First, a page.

# Vectors

There is a great temptation to put vectors tail-to-tail when you go to add them. May all the battles that you wage in your war against that temptation end with your glorious triumph. Vectors add head-to-tail. We are about to embark on the study of the motion of a particle which does not move only along a line. To be sure, we will take things a step at a time and next study the motion of a particle that stays in a plane, an imaginary flat (but not necessarily horizontal) sheet. In considering such motion we find that we can no longer specify the direction of a quantity that has direction by means of a simple + or – sign as we could in the case of motion along a line. Now, the direction of a quantity that has direction, such as the velocity of a car moving along a horizontal surface, might be specified in words as, for example, “in a compass direction that is 18 degrees north of due east”. A number, with or without a plus or minus sign, is no longer sufficient to specify the magnitude and direction of a velocity, or an acceleration. Enter the vector. The vector is a mathematical entity1 that has both magnitude and direction. Mathematicians have devised some operations involving vectors that pertain to physical quantities that have magnitude and direction. Knowing about vectors, and the mathematical operations devised for them, comes in mighty handy in the study of physics. We start our discussion of vectors by presenting a couple of different representations of vectors (graphical and magnitude-and-direction).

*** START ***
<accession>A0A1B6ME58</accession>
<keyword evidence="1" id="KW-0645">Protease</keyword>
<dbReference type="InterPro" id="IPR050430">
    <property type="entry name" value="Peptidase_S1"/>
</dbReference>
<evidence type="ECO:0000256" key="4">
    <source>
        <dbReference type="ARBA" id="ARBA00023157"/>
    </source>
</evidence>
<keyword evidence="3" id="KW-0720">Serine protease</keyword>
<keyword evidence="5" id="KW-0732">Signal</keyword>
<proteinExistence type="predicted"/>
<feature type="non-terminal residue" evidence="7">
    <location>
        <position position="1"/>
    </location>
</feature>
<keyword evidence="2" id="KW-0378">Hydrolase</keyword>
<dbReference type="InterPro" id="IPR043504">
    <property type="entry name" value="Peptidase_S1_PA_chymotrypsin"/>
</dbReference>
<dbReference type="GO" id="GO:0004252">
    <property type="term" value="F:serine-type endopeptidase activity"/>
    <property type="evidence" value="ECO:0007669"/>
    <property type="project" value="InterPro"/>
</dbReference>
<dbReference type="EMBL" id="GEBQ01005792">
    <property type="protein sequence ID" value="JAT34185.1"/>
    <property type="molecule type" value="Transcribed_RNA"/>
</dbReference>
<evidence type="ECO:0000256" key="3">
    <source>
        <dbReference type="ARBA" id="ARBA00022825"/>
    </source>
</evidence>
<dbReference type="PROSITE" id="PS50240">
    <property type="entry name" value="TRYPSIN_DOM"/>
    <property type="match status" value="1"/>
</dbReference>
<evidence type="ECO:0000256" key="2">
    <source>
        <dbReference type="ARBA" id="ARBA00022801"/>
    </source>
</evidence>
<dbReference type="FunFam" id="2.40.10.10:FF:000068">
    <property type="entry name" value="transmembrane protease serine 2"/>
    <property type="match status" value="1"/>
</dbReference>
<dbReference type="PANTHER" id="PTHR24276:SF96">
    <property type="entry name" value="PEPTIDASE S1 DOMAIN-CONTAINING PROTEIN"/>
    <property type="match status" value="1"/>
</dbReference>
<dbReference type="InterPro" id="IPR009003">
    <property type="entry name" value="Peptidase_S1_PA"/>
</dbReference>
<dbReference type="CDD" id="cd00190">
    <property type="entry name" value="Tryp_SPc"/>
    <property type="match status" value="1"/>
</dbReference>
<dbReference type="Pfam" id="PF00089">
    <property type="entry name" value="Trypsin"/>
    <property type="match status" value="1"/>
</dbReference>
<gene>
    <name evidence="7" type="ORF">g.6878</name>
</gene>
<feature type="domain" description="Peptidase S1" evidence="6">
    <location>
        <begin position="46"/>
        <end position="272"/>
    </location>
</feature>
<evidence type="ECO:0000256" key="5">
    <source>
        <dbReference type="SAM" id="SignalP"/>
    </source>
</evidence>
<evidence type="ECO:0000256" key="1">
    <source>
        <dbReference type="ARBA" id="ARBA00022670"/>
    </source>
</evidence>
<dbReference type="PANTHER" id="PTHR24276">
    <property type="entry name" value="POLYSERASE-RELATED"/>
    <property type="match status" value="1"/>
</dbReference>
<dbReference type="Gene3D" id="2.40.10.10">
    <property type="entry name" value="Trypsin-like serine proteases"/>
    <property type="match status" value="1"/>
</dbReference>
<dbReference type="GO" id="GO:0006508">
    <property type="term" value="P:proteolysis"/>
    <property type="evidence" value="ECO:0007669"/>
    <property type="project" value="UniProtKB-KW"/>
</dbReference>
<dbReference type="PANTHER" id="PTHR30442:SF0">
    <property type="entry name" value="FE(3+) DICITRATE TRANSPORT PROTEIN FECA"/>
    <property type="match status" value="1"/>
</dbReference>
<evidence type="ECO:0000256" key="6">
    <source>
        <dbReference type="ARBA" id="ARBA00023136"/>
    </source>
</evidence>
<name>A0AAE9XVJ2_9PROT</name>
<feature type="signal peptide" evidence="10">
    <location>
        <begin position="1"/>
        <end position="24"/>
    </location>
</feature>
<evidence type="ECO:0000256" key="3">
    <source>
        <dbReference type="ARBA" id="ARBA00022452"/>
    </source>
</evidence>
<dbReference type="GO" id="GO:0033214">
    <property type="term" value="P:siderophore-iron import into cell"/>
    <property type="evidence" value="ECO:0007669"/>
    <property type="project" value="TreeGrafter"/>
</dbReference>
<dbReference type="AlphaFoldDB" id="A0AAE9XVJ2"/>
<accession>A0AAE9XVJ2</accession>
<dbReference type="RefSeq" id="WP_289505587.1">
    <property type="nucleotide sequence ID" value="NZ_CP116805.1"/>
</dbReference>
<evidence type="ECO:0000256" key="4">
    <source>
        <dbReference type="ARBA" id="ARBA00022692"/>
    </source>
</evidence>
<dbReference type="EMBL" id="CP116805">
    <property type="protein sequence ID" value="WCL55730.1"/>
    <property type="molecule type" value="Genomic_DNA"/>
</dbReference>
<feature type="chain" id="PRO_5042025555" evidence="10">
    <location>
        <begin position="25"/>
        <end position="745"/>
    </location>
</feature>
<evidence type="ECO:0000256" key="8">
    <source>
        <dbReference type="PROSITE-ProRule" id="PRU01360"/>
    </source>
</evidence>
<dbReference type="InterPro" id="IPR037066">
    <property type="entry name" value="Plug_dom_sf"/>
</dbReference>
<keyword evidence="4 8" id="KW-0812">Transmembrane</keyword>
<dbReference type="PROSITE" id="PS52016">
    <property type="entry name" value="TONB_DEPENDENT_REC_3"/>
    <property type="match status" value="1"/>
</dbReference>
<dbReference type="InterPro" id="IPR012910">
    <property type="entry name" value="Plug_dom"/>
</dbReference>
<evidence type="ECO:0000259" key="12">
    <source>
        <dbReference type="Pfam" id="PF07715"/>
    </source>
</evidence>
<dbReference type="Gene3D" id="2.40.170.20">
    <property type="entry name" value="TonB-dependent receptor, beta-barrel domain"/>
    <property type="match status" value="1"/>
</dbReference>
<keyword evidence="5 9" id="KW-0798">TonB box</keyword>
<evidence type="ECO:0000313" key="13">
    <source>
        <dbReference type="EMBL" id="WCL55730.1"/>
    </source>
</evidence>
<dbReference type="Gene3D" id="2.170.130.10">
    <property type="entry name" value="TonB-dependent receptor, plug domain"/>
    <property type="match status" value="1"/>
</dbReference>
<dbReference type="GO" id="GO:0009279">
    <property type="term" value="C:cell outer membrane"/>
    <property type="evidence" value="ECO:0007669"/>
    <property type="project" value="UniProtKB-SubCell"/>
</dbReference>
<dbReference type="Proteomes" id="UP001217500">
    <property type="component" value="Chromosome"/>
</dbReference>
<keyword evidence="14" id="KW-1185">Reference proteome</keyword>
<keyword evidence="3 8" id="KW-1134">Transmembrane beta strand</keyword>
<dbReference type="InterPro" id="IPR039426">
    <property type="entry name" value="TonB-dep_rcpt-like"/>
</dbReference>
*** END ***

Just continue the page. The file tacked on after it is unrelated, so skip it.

Graphical Representation of a Vector

Graphically, a vector is represented by an arrow. The magnitude of the vector is represented by the length of the arrow and the direction of the vector is represented by which way the arrow is v pointing. A vector variable is represented by a letter with an arrow over it2 as in the vector A . Once we define a vector, we often need to write about the magnitude of that vector—just v how big it is as opposed to both how big and which way it is. The magnitude of the vector A can be v written two ways, either A or A. The first way makes it more obvious that we are dealing with the magnitude of a vector (rather than some ordinary variable). The second method is used when it is already clear from the context that we are dealing with the magnitude of a vector. You can v never go wrong using A . A is easier to write but the reader might think that it is an ordinary variable rather than the magnitude of a vector.

An entity is just a “something”. Thus, when we say that a vector is a mathematical entity, all we are saying is that a vector is a mathematical “something”. I use the word entity here because one typically uses “a something” when one is talking about a solid object, and “an entity” when one is talking about a “non-object” such a thought or a ghost or, as in the case at hand, a vector. 2 In books, a vector variable is often designated as a vector variable by printing it in boldface, instead of putting an arrow over it.

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whether you represent the vector A as. y A x or as. The fact that we can slide a vector around.An interesting and convenient thing about the mathematical entity. v Note that. The arrow in the diagram makes it clear that we are dealing with a vector. 3 2 . Thus. y A x it is one and the same vector3. is that it has no v position. and still have it be the same vector. the vector. and we label that vector with its magnitude. in the diagrams. y A x or as. we label the arrow with A rather than A . is useful when we want to add two vectors.